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Publisher: Oxford University Press, 2008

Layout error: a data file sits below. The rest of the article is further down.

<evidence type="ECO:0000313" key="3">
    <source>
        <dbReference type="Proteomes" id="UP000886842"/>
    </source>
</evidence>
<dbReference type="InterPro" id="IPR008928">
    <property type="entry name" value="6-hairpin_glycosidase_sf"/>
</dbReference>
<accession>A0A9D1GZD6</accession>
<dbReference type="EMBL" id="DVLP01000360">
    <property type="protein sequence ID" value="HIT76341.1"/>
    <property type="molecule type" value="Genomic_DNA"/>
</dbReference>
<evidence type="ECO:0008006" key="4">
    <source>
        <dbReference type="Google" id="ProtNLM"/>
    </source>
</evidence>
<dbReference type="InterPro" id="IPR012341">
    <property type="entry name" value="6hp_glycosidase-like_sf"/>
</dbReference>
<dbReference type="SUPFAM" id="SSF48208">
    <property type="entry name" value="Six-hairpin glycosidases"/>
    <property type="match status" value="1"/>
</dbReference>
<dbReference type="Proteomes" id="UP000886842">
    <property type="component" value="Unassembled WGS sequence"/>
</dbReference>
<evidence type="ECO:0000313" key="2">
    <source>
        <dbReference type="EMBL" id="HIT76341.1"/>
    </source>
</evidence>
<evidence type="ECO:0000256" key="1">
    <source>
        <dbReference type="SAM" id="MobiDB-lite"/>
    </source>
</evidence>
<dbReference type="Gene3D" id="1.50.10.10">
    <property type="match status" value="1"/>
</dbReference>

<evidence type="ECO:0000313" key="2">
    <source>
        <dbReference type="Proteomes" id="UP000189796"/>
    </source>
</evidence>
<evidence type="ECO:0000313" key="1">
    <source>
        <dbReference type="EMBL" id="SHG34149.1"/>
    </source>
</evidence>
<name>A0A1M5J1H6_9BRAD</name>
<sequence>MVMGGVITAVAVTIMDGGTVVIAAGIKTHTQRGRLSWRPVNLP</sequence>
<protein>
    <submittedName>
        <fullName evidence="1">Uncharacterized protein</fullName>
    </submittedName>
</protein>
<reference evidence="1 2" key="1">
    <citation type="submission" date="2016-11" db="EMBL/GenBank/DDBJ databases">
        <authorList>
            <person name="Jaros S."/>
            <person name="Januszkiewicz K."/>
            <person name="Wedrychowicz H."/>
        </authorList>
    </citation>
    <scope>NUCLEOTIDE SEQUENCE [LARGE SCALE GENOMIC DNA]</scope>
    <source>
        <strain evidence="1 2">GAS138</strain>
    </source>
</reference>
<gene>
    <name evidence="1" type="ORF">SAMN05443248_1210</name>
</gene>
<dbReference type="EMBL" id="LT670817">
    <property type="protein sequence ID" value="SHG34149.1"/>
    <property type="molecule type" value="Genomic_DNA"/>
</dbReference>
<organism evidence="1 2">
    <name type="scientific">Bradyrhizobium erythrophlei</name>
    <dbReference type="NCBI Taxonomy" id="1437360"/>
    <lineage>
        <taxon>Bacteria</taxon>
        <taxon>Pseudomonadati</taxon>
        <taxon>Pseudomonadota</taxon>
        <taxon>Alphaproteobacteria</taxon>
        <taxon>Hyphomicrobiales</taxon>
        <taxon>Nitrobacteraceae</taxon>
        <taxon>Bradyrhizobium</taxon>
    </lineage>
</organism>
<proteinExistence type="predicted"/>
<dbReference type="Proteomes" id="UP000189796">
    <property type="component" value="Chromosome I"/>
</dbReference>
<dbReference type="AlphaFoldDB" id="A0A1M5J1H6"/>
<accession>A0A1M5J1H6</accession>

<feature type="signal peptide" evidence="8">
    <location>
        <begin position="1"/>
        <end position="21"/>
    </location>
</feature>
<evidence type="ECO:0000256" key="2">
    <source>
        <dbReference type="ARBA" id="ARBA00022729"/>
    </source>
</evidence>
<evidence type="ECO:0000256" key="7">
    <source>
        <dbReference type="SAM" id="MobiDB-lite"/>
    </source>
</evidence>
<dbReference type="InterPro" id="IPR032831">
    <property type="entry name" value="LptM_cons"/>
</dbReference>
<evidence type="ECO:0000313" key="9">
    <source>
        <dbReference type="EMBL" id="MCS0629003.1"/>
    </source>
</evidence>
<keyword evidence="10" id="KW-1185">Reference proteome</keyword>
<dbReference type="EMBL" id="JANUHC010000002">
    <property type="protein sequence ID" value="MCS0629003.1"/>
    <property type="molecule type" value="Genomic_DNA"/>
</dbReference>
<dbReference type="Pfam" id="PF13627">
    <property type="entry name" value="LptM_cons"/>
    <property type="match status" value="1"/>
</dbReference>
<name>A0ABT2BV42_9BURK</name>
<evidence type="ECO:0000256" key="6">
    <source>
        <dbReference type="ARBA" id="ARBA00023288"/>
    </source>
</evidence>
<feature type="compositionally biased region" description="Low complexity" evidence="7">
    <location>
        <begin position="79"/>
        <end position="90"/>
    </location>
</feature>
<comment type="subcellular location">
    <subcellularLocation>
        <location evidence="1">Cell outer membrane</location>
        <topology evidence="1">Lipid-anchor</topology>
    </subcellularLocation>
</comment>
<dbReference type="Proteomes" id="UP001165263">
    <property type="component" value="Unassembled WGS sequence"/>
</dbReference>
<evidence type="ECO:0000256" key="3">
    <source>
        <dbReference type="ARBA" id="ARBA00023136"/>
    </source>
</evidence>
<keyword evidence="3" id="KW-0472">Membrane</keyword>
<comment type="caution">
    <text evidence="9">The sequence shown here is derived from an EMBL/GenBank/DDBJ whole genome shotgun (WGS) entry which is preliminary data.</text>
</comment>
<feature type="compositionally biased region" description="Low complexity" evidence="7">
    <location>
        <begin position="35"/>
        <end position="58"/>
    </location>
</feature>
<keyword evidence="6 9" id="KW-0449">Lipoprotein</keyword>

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Book Description Oxford University Press, United Kingdom, 2011. Paperback. Condition: New. Reprint. Language: English . Brand New Book ***** Print on Demand *****.The analytic/synthetic distinction looks simple. It is a distinction between two different kinds of sentence. Synthetic sentences are true in part because of the way the world is, and in part because of what they mean. Analytic sentences-like all bachelors are unmarried and triangles have three sides-are different. They are true in virtue of meaning, so no matter what the world is like, as long as the sentence means what it does, it will be true. This distinction seems powerful because analytic sentences seem to be knowable in a special way. One can know that all bachelors are unmarried, for example, just by thinking about what it means. But many twentieth-century philosophers, with Quine in the lead, argued that there were no analytic sentences, that the idea of analyticity didn t even make sense, and that the analytic/synthetic distinction was therefore an illusion. Others couldn t see how there could fail to be a distinction, however ingenious the arguments of Quine and his supporters. But since the heyday of the debate, things have changed in the philosophy of language. Tools have been refined, confusions cleared up, and most significantly, many philosophers now accept a view of language-semantic externalism-on which it is possible to see how the distinction could fail. One might be tempted to think that ultimately the distinction has fallen for reasons other than those proposed in the original debate. In Truth in Virtue of Meaning, Gillian Russell argues that it hasn t. Using the tools of contemporary philosophy of language, she outlines a view of analytic sentences which is compatible with semantic externalism and defends that view against the old Quinean arguments. She then goes on to draw out the surprising epistemological consequences of her approach. Seller Inventory # AAV9780199694730